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Black soldier fly liquid biofertilizer in bunga mayang sugarcane plantation: From experiment to policy implications

MOJ Ecology & Environmental Sciences
Agus Pakpahan,1 Retno Widowati,2 Andri Suryadinata3

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Sugarcane is one of the most important cultivated plants for more than a millennial. In Indonesia, especially in Java, sugarcane is also a part of symbolic local culture. In fact, during the Dutch colonialism sugarcane had given substantial wealth to the Dutch and in the early 1930s the export revenue of sugar from Indonesia was the second largest in the world. The status of sugarcane now is still important for Indonesia even though Indonesian status now is one of the largest sugar importing countries in the world. One of major problems for such contradicting path of history is that the continuously lowering Indonesian productivity of sugarcane since the last 45 years. The main conventional choice for sugarcane productivity improvement is, among others, maintaining high dosage of chemical fertilizer. The choice of using high dosage chemical fertilizer such as urea, for example, is not only costly in term of monetary spending but also is costly in term of environmental costs such as water, air, and soil pollutions. In fact agriculture is classified as one of the most polluted sector. This article shares the results of the case study that has been conducted one year (2017-2018) in sugarcane plantation in Bunga Mayang, Lampung Province, Indonesia. The experiment took full recommended dosage application of inorganic N, P, K, fertilizer as experimental control. The results showed that there were no significantly dif-ference in the productivity of sugarcane between the application of full dosage of inorganic N, P, K fertilizer and the half-dosage of inorganic N, P, K fertilizer in combination with 60 l per ha of Black Soldier Fly (BSF)’s liquid biofertilizer. The results implied very important implications for future research, new agricultural practices and new development policy agenda. One of the most important policy implications is how to build a circular economic structure between rural-urban regions where now food and other agricultural products flow from rural to urban regions and create food and other organic wastes in cities. In the next system the circular structure will create no-organic waste that will pollute cities and other areas but cities will become agriculture regional source of biofertilizer produced by BSF’s biofertilizer industry which will fertilize the country sides environments.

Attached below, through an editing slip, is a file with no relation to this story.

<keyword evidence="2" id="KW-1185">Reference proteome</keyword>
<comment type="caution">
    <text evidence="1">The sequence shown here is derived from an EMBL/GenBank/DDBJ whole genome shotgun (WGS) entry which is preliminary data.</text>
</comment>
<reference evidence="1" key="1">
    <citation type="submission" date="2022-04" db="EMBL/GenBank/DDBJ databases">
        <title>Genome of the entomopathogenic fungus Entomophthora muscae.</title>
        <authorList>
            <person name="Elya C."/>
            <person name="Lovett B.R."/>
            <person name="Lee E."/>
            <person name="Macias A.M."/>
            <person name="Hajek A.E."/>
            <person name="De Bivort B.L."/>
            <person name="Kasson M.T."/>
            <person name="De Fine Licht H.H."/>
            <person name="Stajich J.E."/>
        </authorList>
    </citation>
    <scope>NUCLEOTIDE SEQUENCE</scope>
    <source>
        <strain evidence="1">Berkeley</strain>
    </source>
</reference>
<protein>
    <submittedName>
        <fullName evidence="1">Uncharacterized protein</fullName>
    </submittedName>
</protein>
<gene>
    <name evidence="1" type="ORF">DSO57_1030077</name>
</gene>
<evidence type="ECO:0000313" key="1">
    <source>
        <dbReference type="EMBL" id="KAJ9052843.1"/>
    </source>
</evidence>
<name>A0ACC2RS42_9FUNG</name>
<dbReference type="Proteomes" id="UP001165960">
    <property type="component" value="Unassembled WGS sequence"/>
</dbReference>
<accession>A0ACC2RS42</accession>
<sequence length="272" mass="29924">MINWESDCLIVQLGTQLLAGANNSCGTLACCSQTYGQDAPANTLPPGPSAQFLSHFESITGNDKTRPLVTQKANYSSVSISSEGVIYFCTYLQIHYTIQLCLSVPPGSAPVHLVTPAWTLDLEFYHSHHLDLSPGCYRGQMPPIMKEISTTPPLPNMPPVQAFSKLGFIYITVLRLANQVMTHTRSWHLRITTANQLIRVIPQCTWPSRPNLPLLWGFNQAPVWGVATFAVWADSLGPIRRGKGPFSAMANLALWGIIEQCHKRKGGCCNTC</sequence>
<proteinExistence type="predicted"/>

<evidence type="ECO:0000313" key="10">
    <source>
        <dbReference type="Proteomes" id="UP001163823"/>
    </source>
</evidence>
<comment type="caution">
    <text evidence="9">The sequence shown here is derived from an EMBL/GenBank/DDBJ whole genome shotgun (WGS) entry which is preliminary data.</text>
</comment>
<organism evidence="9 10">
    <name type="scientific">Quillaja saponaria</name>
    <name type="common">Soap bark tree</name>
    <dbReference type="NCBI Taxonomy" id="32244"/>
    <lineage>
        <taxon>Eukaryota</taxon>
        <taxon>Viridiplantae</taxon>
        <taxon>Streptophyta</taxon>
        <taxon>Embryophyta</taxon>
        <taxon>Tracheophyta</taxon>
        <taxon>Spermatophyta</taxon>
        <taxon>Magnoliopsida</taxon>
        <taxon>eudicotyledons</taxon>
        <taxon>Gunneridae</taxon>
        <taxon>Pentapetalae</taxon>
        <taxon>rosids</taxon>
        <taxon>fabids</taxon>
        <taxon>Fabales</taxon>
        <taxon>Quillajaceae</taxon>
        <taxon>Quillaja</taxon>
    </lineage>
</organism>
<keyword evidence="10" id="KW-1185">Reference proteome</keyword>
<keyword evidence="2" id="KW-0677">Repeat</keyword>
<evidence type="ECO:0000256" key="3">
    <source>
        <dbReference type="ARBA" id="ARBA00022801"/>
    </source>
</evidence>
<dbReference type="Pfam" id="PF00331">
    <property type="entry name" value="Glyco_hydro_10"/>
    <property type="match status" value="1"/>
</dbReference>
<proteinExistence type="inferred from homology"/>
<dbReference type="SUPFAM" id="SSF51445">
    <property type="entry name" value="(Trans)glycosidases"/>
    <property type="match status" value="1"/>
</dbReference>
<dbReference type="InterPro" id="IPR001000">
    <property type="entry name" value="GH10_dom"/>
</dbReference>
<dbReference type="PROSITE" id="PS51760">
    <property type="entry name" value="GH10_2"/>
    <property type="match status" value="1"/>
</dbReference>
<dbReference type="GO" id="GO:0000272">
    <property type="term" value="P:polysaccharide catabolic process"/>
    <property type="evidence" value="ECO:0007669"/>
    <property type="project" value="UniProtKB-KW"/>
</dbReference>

Black soldier fly, Bio fertilzer, sugarcane, Productivity, Agriculture, Pollution